This is what power has done, and white people have had a lot of it.

The mind scrambles to figure out what to 'blame' all this on. Systems seem to be at fault. Classism. Racism. Othering, in a word. Sexism, too. Not enough women running things! The divine feminine, smashed down.

The people that run stuff clearly have some responsibility. Those in charge of resources have a responsibility to drive the ship. But those who choose not to drive -- what about us? Those who eschew power, and hold ourselves back from leadership and growth? Do we avoid holding wealth or power because we're afraid we're not strong enough to handle it?

Trump is like the effigy we are trying to burn, with our collective scorn. But we can't burn it all the way away because its tendrils are in us, too. We cling to comforts. We want more comforts. We know that things are broken and we live in incessant distraction. We tell ourselves that there is nothing we can do. We say little. It's exhausting.

So we look at pretty pictures on FB, just getting tangled in the stories other people tell. Then we are in physical pain from too much computer time and we feel overwrought and we need a massage. And then we lay there during the massage, unable to relax. And then we write a blog post, about how it’s “painful” for us to see our racism, and our myopia, and our self-absorption, and so we choose not to. We blog about how this approach is not so helpful.

And then it's an echo chamber. Echo... echo...

It’s so gnarly to realize what a prick one can be when tangled in conditioning: how we care more about our relationship dramas than other peoples' life or death. We can just barely take it, can just barely glimpse the enormity of it. We have fancy ways to rationalize it and not see it at all.

How can we be such a medley of qualities? How is hypocrisy so ubiquitous? We are trying so hard, so sincerely, to be good, aren't we?

Sorry if I'm not taking you anywhere appealing. I'm well aware I've almost lost you. There aren't easy answers. We all get confused.

But I think that sitting inside confusion can be a good thing sometimes, especially if you come to the other side having grown into something.

"Drive all blames into one," say the Lojong teachings, and here's what that means to me: Anyone is capable of darkness, and it arises out of conditioned mind.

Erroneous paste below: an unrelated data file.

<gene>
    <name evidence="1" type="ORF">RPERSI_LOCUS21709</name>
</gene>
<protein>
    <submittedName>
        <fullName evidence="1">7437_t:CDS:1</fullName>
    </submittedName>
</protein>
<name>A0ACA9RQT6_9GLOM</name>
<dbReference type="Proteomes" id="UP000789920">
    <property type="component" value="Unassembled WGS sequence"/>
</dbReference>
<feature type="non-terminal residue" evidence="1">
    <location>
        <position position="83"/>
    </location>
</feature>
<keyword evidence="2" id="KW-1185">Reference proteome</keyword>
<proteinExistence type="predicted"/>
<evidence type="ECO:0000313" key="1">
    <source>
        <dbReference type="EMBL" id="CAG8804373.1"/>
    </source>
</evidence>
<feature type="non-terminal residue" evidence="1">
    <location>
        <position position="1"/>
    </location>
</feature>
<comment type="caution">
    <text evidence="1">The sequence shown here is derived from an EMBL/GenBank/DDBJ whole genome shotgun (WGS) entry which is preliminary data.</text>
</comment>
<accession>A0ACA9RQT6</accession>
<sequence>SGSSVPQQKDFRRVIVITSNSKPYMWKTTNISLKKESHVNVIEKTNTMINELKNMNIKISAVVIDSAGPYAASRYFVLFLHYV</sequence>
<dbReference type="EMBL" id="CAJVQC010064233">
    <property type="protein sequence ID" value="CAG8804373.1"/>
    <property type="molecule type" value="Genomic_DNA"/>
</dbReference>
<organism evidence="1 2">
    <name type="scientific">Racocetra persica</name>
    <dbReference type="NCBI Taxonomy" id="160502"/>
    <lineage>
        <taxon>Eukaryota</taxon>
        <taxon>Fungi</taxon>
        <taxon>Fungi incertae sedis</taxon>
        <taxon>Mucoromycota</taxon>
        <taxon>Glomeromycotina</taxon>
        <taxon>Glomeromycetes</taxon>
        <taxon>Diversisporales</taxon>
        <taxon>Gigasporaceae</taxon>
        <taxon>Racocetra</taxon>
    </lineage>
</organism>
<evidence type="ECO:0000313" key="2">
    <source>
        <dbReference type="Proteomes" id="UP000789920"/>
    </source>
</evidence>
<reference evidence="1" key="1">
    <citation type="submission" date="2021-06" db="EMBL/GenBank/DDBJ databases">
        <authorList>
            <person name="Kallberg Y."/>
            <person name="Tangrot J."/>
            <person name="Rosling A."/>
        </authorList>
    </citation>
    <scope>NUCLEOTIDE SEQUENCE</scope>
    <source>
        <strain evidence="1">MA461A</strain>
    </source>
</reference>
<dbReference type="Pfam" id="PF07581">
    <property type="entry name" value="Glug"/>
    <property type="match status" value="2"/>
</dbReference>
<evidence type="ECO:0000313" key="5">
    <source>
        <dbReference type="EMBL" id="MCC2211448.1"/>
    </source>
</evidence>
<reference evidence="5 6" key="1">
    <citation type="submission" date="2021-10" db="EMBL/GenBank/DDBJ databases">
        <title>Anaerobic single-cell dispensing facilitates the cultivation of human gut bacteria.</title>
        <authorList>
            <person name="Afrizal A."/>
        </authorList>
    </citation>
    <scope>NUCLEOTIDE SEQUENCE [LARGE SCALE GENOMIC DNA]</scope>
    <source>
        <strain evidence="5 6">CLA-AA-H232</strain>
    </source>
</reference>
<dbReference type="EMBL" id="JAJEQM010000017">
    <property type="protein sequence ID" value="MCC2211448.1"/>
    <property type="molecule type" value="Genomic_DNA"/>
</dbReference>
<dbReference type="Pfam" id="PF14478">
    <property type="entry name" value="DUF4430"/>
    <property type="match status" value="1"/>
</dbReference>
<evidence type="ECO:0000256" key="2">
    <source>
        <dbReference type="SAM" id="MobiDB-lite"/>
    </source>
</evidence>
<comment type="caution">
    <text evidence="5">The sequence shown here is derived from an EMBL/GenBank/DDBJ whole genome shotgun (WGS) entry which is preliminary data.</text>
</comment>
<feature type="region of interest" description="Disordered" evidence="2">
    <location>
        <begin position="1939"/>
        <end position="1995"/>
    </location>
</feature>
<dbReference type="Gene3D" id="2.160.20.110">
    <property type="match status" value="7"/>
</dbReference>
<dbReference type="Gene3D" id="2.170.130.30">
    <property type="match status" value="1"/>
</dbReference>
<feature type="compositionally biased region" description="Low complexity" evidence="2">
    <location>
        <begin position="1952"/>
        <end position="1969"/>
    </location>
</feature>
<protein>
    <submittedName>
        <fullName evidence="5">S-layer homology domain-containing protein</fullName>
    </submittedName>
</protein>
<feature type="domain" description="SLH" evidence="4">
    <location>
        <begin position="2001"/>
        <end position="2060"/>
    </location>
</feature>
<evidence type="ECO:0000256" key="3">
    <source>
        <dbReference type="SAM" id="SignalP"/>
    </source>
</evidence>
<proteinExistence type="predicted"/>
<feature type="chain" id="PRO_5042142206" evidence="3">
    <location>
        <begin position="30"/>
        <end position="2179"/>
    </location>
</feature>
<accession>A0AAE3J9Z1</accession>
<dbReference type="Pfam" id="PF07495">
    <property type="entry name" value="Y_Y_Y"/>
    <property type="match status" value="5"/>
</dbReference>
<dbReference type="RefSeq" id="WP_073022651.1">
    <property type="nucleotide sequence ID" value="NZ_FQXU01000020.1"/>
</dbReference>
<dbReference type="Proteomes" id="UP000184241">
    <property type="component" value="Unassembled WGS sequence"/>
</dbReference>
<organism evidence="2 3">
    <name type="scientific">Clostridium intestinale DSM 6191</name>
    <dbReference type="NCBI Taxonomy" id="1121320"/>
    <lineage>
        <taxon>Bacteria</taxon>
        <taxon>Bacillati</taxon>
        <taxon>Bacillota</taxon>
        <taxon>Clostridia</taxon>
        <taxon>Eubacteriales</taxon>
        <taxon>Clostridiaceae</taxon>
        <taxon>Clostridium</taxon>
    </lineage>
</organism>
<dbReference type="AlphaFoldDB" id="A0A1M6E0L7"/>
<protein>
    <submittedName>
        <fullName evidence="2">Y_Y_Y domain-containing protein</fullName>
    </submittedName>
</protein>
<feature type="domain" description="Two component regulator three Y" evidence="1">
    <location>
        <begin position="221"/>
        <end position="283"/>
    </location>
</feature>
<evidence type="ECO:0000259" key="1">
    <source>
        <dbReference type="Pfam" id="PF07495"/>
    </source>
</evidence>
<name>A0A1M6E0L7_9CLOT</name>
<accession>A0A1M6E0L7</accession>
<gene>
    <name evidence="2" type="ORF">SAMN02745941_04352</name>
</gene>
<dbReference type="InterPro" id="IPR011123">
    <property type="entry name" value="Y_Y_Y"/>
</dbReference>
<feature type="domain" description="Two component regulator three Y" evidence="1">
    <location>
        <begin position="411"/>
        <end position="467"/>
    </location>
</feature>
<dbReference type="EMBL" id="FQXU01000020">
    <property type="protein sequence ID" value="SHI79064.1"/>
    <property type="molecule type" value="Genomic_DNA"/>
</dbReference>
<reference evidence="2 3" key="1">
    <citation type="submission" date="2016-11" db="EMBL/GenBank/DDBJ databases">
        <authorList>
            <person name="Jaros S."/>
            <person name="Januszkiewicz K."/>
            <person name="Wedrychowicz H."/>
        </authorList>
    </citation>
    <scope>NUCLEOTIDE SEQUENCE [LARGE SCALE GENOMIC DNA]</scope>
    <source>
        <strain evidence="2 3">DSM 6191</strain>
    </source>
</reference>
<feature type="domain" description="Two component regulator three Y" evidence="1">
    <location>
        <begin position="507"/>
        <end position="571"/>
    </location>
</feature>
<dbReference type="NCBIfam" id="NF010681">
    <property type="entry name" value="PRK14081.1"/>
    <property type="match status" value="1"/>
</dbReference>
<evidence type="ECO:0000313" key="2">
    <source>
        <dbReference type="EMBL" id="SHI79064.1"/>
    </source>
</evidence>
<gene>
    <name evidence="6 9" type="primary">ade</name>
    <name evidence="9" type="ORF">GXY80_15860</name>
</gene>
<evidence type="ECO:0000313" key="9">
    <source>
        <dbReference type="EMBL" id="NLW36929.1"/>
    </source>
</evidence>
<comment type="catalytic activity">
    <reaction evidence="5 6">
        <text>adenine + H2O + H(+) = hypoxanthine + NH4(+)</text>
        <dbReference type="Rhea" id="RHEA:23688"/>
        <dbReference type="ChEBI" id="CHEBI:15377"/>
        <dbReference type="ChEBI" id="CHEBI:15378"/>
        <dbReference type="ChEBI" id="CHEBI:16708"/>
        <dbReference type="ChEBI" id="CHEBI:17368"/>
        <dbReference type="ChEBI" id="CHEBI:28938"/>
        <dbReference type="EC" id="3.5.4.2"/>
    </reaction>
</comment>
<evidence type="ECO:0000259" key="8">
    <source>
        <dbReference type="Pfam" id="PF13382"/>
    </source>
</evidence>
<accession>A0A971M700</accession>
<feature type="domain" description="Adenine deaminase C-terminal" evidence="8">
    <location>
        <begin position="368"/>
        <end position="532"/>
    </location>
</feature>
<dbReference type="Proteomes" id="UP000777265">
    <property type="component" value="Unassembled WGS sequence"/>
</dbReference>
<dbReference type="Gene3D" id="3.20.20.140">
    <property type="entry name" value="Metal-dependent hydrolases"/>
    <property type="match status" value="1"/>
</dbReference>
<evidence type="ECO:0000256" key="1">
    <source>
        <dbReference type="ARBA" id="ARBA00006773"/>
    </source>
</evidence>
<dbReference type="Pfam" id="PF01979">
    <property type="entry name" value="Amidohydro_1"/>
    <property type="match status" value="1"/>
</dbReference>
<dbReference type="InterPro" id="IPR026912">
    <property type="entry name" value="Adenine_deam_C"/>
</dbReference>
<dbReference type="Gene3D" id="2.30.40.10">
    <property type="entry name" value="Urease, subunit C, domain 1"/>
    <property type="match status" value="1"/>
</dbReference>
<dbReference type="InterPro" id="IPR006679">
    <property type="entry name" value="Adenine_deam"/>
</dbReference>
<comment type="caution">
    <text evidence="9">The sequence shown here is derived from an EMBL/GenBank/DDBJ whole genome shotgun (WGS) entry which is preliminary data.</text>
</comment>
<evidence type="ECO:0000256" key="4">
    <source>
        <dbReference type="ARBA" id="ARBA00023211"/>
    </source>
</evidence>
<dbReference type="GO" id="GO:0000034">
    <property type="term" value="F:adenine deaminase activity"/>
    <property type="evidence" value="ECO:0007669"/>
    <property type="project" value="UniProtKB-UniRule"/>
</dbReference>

The ego, or conditioned mind, seems to be the author of all the most villainous behavior that humans come up with, but then, somehow, by grace, we return to ourselves. Because, to again quote King, “In this world is a God whose matchless strength is a fit contrast to the sordid weakness of man.” (I might say "In this world is a force..." as we have a different notion of source, but I share his sentiments.)

I also believe that, underneath the capacity for cruelty, everyone has a deep, fundamental, intrinsic capacity to return to love and respect and decency. All people.

When people are lost in the dark and they wake up to it, and they stop and try to take their own lameness in, that's a good thing. When people realize they've been complicit in a lot of short-sightedness, when they realize they've really been self-absorbed, they look at it, say sorry, and try to stop. Isn't that what we are all doing, now... because of Trump?

That’s what I’m gonna be working on, and it's a practice.

Sometimes I get depressed about this world, or even about my own seemingly arrested development. But it's true what MLK says, "If you can't fly, then run. If you can't run, then walk. If you can't walk, then crawl, but by all means keep moving."

We’ve all been so dismayed by Trump, and ashamed of America. But this pretending that he is the origin of all evil is definitely falling flat. 45 is a disaster, AND we seem to have gotten the president we deserve.

"There is no better teacher than adversity. Every defeat, every heartbreak, every loss, contains its own seed."

- Malcolm X

May we use the power of this disturbance to transform ourselves. May we use the power of this discord to move forward. May this seed turn us into something that reaches for the light, always, and stretches deep into the ground.

Because "darkness cannot drive out darkness; only light can do that. Hate cannot drive out hate; only love can do that." - Martin Luther King, Jr